You know you're old when ... your moments of profundity come after you wake up at dawn, rather than going to bed. Yeah man, that's like, so true.
Some things stay the same, you'll be pleased to note, it's not all oils of castor and Ulay. You still feel like crap, Ed Miliband still looks like Fry out of Futurama and you still don't want to eat anything at that hour, even though it would probably be good for you.
In my aged case, it's bread and cheese being forced into me, by a wiry Frenchman who insists that the best time to climb a mountain is before dawn, for some physics reason. Due to unforeseen circumstances our ascent up Mont Blanc shifted through the tunnel to Italy and became an ascent of Gran Paradiso, but at 4am, it's six of one and ice axes in any case.
Physics, I've come to learn, is not always our friend. Yes to travel through space and time, no to nuclear bombs is, I think, how it goes. Unless you've been laying into the oily fish from an early age, it's like the kid of your parents' friends which was imposed on you at parties - mysterious, willful and something you're powerless in the face of.
But, like being locked into a wardrobe, sometimes it pays to employ a bit of mind over matter. Walking down New York's concrete canyons may make you feel small, but small like a splinter is small - part of a stronger whole, but capable of making your presence felt.
Walking up actual canyons is something different. Apart from the people you're sharing your peanut M&Ms with, you are alone in the land which created itself, which humans have largely left to its own devices since legging it away from the sabre tooth tigers. Out here, people might be able to hear you scream, but it'll bounce off the sheer rock walls and good luck with 3G, it's largely a mirage anyway.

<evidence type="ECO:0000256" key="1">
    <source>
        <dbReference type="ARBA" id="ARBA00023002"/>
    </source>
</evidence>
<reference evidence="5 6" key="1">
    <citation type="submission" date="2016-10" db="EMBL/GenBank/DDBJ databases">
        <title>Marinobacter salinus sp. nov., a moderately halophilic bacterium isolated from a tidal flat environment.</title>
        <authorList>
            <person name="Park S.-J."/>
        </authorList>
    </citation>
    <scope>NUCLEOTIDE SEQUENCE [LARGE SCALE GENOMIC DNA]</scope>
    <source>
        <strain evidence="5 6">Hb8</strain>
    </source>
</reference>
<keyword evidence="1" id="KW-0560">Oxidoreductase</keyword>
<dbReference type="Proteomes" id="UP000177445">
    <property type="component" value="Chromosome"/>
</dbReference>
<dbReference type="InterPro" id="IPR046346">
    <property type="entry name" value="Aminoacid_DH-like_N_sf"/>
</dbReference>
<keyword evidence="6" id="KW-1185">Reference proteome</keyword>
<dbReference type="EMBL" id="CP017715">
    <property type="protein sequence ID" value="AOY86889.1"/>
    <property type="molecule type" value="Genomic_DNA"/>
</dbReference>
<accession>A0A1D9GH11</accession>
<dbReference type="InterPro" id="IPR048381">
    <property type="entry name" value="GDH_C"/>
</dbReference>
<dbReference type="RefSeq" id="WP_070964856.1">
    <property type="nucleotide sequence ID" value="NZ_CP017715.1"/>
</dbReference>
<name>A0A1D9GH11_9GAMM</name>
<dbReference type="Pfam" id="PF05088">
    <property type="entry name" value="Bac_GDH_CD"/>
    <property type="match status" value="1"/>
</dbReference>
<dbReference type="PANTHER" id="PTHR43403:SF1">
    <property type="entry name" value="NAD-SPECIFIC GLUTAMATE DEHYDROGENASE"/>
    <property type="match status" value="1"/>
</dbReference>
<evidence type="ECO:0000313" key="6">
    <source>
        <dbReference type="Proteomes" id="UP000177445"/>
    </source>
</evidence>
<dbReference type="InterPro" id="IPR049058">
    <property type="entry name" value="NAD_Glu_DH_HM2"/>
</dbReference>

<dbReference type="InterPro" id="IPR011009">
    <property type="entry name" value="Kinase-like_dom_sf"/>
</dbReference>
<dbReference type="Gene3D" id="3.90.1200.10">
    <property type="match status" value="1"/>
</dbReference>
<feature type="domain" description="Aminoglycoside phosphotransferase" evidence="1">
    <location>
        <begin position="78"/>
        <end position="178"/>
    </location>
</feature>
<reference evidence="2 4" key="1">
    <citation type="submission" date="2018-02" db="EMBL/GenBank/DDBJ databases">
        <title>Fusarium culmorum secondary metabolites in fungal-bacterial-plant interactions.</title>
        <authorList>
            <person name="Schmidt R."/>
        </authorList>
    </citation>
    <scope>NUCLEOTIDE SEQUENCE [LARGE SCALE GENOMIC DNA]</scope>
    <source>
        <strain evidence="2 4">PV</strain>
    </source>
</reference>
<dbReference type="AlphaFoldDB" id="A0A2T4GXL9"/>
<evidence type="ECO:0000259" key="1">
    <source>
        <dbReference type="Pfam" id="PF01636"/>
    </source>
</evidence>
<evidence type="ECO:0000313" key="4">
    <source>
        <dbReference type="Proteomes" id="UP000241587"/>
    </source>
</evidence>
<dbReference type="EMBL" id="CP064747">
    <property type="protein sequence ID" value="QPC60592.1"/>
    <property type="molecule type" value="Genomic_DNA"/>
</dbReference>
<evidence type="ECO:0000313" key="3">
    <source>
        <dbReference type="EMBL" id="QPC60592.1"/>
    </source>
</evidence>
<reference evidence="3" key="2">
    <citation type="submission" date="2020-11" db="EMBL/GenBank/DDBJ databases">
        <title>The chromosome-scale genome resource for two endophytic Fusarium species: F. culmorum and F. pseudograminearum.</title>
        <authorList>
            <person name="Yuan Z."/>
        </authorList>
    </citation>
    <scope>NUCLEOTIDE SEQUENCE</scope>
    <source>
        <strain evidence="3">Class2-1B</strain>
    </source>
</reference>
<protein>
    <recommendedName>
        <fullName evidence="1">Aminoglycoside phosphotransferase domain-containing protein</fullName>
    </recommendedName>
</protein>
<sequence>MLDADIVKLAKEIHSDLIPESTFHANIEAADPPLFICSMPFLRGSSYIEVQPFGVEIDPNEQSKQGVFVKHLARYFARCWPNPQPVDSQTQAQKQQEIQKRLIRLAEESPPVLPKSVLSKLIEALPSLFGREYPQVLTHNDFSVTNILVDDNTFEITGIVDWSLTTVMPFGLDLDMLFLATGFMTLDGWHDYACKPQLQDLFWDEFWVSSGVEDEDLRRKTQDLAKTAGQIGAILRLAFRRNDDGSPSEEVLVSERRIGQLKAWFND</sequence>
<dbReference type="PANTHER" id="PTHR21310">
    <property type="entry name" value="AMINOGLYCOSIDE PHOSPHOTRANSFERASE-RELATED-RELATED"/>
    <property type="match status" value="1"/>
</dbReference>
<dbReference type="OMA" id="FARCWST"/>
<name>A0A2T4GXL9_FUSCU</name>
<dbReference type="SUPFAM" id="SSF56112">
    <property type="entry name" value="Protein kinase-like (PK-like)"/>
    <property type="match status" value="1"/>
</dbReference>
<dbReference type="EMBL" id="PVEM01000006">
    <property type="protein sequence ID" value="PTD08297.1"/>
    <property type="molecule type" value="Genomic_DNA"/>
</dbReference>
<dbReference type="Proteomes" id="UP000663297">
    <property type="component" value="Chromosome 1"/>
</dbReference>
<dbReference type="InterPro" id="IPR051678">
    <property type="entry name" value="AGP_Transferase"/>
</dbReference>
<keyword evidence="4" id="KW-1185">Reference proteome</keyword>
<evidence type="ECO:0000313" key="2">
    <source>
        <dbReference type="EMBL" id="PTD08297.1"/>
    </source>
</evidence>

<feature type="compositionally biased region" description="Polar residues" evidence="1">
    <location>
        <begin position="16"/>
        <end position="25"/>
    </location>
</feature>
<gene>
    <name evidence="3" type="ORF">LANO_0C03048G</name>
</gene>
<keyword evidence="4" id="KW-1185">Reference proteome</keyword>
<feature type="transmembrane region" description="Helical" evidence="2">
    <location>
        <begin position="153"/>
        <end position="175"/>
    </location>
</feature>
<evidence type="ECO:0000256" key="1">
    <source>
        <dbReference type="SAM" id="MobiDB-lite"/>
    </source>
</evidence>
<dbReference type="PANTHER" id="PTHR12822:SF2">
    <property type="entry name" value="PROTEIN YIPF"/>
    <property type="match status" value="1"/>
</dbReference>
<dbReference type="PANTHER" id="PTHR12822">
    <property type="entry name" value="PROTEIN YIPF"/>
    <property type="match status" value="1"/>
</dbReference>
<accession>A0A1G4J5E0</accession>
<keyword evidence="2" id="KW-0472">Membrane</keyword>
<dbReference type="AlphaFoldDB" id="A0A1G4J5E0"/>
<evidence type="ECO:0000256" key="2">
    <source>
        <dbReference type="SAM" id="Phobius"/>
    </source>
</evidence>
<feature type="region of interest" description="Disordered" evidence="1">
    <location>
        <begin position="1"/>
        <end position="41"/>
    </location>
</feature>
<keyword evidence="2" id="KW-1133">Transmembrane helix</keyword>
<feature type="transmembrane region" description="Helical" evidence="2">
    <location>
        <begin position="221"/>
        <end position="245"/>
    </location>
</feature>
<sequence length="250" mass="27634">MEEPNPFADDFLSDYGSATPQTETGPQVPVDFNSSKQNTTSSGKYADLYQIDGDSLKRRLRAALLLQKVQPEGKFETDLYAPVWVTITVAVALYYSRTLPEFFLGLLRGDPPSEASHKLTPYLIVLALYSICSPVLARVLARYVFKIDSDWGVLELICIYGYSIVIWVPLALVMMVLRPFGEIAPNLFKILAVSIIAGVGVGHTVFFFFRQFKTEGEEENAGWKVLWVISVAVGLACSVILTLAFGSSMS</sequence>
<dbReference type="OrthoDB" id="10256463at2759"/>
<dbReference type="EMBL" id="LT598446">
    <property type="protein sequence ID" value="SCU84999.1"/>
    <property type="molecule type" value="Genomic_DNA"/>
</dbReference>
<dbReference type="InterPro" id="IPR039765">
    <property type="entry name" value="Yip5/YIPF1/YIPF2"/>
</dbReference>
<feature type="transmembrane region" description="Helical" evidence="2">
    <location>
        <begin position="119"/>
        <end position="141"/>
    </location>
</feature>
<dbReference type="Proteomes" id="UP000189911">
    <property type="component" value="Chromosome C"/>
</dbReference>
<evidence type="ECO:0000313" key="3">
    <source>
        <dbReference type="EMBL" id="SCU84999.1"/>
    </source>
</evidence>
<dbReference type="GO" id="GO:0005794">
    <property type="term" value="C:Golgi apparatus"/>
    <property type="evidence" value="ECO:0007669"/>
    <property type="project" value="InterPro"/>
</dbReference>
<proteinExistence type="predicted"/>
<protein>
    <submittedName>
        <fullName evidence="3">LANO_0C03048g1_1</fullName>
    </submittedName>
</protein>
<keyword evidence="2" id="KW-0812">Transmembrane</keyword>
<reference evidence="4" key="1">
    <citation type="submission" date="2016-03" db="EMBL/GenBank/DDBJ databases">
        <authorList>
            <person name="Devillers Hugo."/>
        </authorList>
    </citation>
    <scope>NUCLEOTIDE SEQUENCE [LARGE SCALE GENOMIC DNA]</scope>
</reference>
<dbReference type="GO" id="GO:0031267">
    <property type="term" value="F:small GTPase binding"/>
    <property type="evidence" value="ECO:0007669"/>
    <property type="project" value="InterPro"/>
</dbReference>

This is the epic landscape which plays all the great games of physics: glaciers, sheer drops, rubble fields, all the classics. But we keep creeping back, us humans, protected by the hunting skills of our ancestors - which have dealt with everything over a foot high bar the mountain goats - and the Gore-Tex skills of our contemporaries.
We come in search of who knows what. Fresh air. The chance to eat 800-calorie Clif bars without guilt. A recharge before the conference season kicks off.
The physics is different to the one we felt when we first defeated the dawn. Then we felt big. Now we feel small above the valleys and the time immemorial, but big, for getting up here. Then small again after failing to leave a flag. It's a conundrum, not unlike the Tardis.
When looking for truth and meaning it is best to check in with the pros, in this case our mountain guide, a man with numerous ascents and a decade of arduous rescue experience under his harness. "I love to climb in June and September," he says as we watch the sun rise over the Alps. "The light is so beautiful. But remember, Kat'hereen, when you are in France you must have the wine and bread, but when you are in Italy you have the coffee and the ice cream".
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